The Wolfpacker

November 2015 Issue

The Wolfpacker: An Independent Magazine Covering NC State Sports

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Page 145 of 155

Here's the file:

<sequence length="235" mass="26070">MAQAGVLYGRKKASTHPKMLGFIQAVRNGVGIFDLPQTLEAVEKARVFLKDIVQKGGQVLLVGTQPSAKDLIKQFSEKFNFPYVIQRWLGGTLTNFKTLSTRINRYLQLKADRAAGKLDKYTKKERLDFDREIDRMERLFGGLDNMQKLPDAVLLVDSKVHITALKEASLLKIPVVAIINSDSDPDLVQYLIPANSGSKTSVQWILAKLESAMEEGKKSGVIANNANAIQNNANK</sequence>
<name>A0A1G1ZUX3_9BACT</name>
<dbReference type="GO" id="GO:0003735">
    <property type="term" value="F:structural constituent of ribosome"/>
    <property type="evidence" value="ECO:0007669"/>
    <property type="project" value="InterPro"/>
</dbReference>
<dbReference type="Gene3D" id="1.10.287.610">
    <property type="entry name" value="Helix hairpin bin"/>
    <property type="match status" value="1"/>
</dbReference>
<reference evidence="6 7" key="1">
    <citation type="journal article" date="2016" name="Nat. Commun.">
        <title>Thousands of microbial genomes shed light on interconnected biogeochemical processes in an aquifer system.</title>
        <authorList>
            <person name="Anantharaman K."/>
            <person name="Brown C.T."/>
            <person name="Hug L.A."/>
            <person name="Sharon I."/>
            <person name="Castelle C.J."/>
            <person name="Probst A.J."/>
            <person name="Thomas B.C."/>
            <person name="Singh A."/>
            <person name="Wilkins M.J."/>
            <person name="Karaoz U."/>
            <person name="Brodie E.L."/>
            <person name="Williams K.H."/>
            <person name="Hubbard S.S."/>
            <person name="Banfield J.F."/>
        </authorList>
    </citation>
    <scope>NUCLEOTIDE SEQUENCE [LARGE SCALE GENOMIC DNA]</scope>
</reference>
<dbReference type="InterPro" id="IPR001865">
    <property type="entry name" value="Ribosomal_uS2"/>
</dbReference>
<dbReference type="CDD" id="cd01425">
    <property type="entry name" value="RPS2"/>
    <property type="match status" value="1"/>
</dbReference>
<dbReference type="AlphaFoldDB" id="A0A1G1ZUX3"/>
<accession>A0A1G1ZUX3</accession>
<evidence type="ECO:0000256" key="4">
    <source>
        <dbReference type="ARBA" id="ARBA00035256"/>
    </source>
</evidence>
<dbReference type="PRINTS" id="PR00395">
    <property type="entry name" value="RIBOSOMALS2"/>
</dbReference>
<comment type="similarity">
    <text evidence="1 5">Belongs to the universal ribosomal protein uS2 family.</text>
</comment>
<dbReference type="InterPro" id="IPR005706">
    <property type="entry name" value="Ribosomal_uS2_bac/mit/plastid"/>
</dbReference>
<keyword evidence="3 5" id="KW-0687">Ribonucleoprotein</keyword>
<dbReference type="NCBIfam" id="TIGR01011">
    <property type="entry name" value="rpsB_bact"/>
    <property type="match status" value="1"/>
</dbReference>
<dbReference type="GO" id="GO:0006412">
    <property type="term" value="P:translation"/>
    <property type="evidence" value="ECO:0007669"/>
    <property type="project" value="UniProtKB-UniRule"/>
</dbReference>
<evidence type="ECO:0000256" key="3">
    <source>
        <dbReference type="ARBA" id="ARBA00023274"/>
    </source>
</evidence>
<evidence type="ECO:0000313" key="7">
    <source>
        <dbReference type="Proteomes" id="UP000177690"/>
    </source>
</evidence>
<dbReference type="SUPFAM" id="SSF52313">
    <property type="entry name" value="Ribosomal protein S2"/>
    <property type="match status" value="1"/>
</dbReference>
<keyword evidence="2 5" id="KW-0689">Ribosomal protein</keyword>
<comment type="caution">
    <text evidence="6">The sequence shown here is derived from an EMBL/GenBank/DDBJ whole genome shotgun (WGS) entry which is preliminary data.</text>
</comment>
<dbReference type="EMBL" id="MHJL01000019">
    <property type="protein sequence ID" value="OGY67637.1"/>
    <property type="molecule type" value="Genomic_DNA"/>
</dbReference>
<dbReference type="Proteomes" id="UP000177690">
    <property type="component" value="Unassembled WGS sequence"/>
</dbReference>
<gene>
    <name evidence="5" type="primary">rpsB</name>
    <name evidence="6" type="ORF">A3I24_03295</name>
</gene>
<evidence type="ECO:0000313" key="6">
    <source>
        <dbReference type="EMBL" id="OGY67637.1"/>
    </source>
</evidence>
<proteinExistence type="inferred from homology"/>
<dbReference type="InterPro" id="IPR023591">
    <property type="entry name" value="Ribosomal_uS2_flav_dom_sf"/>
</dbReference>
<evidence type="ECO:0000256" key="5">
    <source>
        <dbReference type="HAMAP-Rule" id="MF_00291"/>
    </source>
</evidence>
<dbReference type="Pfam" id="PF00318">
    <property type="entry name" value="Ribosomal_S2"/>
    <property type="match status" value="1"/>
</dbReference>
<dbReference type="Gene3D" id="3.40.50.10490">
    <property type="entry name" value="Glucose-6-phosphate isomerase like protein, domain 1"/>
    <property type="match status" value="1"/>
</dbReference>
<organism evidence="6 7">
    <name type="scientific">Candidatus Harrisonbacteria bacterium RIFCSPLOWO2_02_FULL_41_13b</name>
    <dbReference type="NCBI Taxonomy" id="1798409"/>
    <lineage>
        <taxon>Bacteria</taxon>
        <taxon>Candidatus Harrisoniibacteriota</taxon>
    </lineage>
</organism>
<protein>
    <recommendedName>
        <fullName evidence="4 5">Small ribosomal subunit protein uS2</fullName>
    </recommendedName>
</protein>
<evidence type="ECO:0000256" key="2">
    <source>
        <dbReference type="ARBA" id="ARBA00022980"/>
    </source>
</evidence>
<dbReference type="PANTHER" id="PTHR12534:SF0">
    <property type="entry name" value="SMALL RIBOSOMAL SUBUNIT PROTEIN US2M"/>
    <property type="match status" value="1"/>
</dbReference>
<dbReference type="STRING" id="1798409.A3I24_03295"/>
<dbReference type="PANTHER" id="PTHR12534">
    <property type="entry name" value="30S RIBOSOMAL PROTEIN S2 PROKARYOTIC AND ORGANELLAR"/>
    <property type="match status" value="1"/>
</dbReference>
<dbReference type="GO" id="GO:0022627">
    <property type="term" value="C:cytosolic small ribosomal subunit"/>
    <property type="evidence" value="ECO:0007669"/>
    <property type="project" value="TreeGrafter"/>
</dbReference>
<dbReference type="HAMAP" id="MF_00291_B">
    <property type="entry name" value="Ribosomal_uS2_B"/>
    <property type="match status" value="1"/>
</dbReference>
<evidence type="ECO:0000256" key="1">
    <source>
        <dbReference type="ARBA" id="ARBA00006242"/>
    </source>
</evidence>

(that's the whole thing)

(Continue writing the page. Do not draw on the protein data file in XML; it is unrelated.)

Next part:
144 ■ THE WOLFPACKER BY TIM PEELER C hris Corchiani remembers the night that "Fire" was extinguished by tears. It was last fall, when he saw his son Chris Jr. run onto the court at PNC Arena wearing a red-and-white NC State uniform for the first time. It hit dad hard. "There was just so much emotion about it," said the proud dad. "So much to think back on, about what the school meant to me and what it has meant to him through the years." Chris Corchiani Jr. is now entering his second season as a member of head coach Mark Gottfried's basketball team. He still wears the No. 13 his father wore, one that hangs as an honored jersey from the rafters. The younger Corchiani — "Deuce" to those who know him — understands that there will likely never be an honored jer- sey junior beside it. He never enrolled at NC State to be a superstar. "For me, personally, to come here and go to the same school that not only my dad went, but also my mom [Stewart] and so many other family members went to is something that is really cool," Chris Jr. said. "I grew up a State fan and have known all about what my dad did here during his career. Some people think it might be tough because I am coming in with a different role as a walk-on player. But I embrace the role. "I could have played at some smaller schools, but for me there is just a lot of pride in being able to put on an NC State jersey, go out and be part of the program." The elder Corchiani has been close to ev- ery coach that followed in the footsteps of Jim Valvano, who recruited the young point guard from Miami to play with sweet- shooting Rodney Monroe of Baltimore. Together, "Fire and Ice" made up one of the most prolific backcourt combinations in college basketball history, with Monroe breaking David Thompson's career scor- ing record with 2,551 points in four years, and Corchiani becoming the first player in NCAA history to collect more than 1,000 assists. His 1,038 career assists still rank second behind Duke's Bobby Hurley (1,076) in the Division I record books. Following up that kind of legacy could be intimidating for either of their sons. "It's really not something we ever talked about," Chris Sr. said. "He just loves being part of the team. He does the job that he's there to do. He's his own person. He's hav- ing fun and doing well in school, and that's all any father could ask for." Last year, the younger Corch enjoyed the ride. The Wolfpack posted a 22-14 record and advanced to the NCAA Tournament's Sweet 16 for the second time in Gottfried's four years. He played in just five games, but had his first career assist in the season opener and brought the house down when he scored his only basket of the season against Virginia Tech. He's not in it for the statistics, however. "Being part of this program with all its rich history is really something special," he said. Father-son legacies have been relatively rare in the history of men's basketball at NC State. Phil DiNardo of Philadelphia helped head coach Everett Case win the first three ACC championships (1954-56), while working on a rigorous mechanical ■ PACK PAST The Corchianis Are The Latest Father-Son Basketball Tandem At NC State Chris Corchiani, who ranks second in NCAA Division I history with 1,038 career assists, acknowl- edged he was emotional when his son Chris Corchiani Jr. (above) took the court for the first time last season as a walk-on at NC State. PHOTO COURTESY NC STATE MEDIA RELATIONS

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